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I find your post interesting. I'veI've often shared views with your subject, and her feeling is that over formalized-formalized methods are stifling. AsAs someone else noted, if she's a genius, and can track a multitude of mental notes at the same time without forgetting or getting confused, then it's quite possible to maintain a monolithic chunk of convoluted code and get it to do amazing things with completely obscure changes. There'sThere's a certain mental happiness that comes to the brains of people that can do that - it's like being a God of a little universe in your mind.

However, smart employers have learned the hard way that nobody but the original author can ever do anything worth whileworthwhile to that code. IfIf the programmer moves on, they end up wasting a lot of money figuring out that the only option is to re-write (I used to think think that meant total loss, but I realize these days that you don't destroy the intrinsic result of iterative development at the level of external functionality).

Personally, I woulnd't mind having someone like that on the team, because in a crunch, they might do something that nobody else thinks of.

On the other hand, be your own person and decide for yourself what the answer to your question is, because the only thing that's for sure is that nobody has it figured out when it comes to building software. It's one of the things that makes it an interesting field...

I find your post interesting. I've often shared views with your subject and her feeling that over formalized methods are stifling. As someone else noted, if she's a genius, and can track a multitude of mental notes at the same time without forgetting or getting confused, then it's quite possible to maintain a monolithic chunk of convoluted code and get it to do amazing things with completely obscure changes. There's a certain mental happiness that comes to the brains of people that can do that - it's like being a God of a little universe in your mind.

However, smart employers have learned the hard way that nobody but the original author can ever do anything worth while to that code. If the programmer moves on, they end up wasting a lot of money figuring out that the only option is to re-write (I used to think think that meant total loss, but I realize these days that you don't destroy the intrinsic result of iterative development at the level of external functionality).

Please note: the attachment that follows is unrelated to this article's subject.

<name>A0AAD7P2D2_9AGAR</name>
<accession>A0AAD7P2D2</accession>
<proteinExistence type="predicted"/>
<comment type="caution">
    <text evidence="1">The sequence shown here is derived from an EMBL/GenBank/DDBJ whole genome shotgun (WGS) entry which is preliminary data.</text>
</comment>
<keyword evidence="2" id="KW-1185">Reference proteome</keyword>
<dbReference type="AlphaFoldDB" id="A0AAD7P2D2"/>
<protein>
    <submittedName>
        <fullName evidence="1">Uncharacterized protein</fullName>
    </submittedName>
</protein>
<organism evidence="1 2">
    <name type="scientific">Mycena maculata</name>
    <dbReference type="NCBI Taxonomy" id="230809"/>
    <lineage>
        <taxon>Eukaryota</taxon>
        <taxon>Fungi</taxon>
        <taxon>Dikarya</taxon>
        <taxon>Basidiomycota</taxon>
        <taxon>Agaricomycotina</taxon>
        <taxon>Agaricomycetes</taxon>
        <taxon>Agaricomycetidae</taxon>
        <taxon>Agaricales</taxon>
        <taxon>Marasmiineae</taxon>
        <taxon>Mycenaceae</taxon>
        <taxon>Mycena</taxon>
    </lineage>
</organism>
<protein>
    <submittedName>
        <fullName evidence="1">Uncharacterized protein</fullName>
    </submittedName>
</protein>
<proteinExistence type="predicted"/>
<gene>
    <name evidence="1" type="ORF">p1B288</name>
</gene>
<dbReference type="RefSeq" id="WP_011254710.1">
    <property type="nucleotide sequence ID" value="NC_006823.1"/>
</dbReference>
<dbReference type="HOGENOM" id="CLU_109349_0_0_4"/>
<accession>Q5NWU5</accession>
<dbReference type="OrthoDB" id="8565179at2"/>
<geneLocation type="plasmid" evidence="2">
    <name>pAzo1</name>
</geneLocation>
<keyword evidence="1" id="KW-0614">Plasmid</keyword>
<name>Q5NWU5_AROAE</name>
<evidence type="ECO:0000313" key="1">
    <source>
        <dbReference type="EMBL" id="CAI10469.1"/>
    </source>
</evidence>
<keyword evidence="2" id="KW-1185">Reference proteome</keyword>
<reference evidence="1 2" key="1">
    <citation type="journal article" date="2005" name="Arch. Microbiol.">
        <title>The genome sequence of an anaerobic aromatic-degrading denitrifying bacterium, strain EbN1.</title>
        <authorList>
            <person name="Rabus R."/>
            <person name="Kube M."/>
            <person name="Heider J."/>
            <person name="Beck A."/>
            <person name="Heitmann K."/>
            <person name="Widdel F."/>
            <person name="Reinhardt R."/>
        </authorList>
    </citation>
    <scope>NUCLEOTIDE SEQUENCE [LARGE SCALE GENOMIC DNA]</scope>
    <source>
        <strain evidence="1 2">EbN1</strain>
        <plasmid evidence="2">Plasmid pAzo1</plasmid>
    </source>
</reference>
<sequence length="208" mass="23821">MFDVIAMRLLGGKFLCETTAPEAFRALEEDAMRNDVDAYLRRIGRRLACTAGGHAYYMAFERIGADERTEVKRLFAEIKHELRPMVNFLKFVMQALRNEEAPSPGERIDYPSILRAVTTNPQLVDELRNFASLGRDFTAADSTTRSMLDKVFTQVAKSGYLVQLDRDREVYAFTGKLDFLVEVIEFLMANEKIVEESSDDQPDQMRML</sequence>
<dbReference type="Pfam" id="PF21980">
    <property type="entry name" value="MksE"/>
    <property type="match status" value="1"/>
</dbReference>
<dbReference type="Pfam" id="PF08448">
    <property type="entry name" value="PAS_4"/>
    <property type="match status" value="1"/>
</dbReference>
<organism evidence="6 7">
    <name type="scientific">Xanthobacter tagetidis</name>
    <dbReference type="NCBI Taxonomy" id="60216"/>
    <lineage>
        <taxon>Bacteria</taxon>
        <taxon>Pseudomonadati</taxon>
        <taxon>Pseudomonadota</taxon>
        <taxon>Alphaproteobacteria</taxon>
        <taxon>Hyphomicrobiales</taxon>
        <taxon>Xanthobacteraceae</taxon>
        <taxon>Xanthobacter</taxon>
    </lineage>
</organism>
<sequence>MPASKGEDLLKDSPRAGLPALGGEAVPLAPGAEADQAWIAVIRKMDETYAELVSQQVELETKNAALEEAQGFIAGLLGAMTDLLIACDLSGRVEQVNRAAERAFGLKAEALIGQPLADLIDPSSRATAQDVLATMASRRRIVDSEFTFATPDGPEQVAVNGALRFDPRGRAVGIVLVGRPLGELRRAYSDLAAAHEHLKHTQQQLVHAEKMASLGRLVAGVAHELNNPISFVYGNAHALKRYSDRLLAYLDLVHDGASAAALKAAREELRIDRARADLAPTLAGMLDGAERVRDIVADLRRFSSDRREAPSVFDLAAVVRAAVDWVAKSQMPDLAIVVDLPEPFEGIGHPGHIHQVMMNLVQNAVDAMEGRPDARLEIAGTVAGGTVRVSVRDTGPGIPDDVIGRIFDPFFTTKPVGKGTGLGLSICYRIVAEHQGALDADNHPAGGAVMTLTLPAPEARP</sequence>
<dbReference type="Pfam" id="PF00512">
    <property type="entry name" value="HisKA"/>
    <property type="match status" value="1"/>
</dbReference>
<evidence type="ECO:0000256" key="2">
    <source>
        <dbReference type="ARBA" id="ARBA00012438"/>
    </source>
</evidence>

Personally, I woulnd't mind having someone like that on the team, because in a crunch, they might do something that nobody else thinks of.

On the other hand, be your own person and decide for yourself what the answer to your question is, because the only thing that's for sure is that nobody has it figured out when it comes to building software. It's one of the things that makes it an interesting field...

I find your post interesting. I've often shared views with your subject, and her feeling is that over-formalized methods are stifling. As someone else noted, if she's a genius and can track a multitude of mental notes at the same time without forgetting or getting confused, then it's quite possible to maintain a monolithic chunk of convoluted code and get it to do amazing things with completely obscure changes. There's a certain mental happiness that comes to the brains of people that can do that - it's like being a God of a little universe in your mind.

However, smart employers have learned the hard way that nobody but the original author can ever do anything worthwhile to that code. If the programmer moves on, they end up wasting a lot of money figuring out that the only option is to re-write (I used to think that meant total loss, but I realize these days that you don't destroy the intrinsic result of iterative development at the level of external functionality).

Personally, I woulnd't mind having someone like that on the team, because in a crunch, they might do something that nobody else thinks of.

On the other hand, be your own person and decide for yourself what the answer to your question is, because the only thing that's for sure is that nobody has it figured out when it comes to building software. It's one of the things that makes it an interesting field...

    Post Merged (destination) from programmers.stackexchange.com/questions/83167/…
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I find your post interesting. I've often shared views with your subject and her feeling that over formalized methods are stifling. As someone else noted, if she's a genius, and can track a multitude of mental notes at the same time without forgetting or getting confused, then it's quite possible to maintain a monolithic chunk of convoluted code and get it to do amazing things with completely obscure changes. There's a certain mental happiness that comes to the brains of people that can do that - it's like being a God of a little universe in your mind.

However, smart employers have learned the hard way that nobody but the original author can ever do anything worth while to that code. If the programmer moves on, they end up wasting a lot of money figuring out that the only option is to re-write (I used to think think that meant total loss, but I realize these days that you don't destroy the intrinsic result of iterative development at the level of external functionality).

Personally, I woulnd't mind having someone like that on the team, because in a crunch, they might do something that nobody else thinks of.

On the other hand, be your own person and decide for yourself what the answer to your question is, because the only thing that's for sure is that nobody has it figured out when it comes to building software. It's one of the things that makes it an interesting field...